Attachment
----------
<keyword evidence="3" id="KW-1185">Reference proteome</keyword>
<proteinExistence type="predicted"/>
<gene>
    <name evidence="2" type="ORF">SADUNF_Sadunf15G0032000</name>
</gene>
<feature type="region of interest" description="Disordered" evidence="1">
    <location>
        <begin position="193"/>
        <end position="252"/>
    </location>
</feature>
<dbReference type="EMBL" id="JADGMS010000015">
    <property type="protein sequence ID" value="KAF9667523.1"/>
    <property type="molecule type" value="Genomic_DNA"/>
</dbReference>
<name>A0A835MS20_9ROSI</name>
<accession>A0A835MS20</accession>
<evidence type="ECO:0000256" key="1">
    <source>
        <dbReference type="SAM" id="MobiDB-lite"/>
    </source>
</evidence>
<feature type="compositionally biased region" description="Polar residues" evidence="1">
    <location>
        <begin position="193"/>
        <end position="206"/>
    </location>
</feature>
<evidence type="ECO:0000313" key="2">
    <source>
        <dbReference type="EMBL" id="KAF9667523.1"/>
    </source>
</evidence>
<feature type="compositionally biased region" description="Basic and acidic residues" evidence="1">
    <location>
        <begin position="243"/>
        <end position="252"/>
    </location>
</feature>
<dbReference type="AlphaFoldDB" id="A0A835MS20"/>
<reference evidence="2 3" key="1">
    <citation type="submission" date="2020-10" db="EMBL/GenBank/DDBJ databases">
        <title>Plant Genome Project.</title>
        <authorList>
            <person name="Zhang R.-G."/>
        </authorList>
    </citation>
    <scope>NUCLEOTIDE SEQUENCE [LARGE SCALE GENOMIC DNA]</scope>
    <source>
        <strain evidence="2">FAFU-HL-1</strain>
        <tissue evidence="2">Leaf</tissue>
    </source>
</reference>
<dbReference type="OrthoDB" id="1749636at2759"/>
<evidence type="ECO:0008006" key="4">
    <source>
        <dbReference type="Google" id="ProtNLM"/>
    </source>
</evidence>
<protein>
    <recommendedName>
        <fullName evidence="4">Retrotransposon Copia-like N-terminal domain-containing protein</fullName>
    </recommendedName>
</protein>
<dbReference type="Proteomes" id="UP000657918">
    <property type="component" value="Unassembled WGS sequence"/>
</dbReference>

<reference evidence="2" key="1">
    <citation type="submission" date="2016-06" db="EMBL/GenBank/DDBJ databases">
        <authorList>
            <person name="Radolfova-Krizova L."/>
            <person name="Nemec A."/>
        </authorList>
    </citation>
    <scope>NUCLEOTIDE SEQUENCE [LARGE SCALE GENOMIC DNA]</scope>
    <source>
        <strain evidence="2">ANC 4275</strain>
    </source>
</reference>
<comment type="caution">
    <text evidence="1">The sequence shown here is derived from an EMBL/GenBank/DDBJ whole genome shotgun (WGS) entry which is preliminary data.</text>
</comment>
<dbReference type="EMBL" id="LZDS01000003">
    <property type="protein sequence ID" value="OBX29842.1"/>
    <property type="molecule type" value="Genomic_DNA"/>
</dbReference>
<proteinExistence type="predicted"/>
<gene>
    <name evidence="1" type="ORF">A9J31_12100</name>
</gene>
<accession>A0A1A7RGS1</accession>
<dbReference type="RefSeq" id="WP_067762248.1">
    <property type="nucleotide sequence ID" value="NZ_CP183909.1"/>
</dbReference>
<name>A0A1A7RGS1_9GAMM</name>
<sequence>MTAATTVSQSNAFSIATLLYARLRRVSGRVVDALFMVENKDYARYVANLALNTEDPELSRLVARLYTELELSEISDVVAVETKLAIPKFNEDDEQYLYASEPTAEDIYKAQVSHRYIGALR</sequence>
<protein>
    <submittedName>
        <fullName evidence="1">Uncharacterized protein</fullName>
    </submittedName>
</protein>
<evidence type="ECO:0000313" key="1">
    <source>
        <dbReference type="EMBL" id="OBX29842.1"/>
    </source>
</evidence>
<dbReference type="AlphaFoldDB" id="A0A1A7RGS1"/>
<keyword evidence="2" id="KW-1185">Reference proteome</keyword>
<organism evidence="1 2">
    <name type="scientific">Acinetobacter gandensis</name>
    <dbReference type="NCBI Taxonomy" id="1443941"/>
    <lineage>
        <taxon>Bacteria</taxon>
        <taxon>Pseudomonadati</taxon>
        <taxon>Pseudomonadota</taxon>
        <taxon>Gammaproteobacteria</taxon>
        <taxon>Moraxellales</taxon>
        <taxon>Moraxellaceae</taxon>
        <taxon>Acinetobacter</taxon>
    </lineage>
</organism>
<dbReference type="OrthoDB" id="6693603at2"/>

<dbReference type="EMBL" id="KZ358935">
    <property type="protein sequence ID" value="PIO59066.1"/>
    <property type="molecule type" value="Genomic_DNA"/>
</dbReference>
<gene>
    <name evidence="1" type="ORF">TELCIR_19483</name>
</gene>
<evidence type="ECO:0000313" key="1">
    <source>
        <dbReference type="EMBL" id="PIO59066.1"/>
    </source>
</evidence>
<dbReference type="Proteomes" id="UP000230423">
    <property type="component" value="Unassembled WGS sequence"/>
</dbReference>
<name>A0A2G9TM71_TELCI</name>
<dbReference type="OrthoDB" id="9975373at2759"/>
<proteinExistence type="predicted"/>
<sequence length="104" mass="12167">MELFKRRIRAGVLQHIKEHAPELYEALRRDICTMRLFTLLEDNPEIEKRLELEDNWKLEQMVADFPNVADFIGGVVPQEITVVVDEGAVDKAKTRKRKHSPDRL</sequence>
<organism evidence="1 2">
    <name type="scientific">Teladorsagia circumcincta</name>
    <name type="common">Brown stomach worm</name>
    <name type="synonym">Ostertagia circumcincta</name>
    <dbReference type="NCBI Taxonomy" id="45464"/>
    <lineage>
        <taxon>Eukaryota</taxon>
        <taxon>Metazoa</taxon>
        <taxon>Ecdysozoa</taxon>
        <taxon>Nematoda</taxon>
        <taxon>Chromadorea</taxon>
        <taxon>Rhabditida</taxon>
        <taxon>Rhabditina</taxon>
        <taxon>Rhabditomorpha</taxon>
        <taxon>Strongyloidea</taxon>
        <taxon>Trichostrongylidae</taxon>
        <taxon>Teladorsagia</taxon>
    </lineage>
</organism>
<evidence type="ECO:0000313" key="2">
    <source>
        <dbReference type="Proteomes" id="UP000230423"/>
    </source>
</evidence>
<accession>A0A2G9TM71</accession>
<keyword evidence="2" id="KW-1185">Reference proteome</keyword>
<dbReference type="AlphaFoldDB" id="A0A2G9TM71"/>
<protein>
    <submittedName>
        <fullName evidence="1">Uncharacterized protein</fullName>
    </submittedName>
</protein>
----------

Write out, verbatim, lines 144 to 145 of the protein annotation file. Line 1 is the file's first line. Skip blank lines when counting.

    <name type="common">Brown stomach worm</name>
    <name type="synonym">Ostertagia circumcincta</name>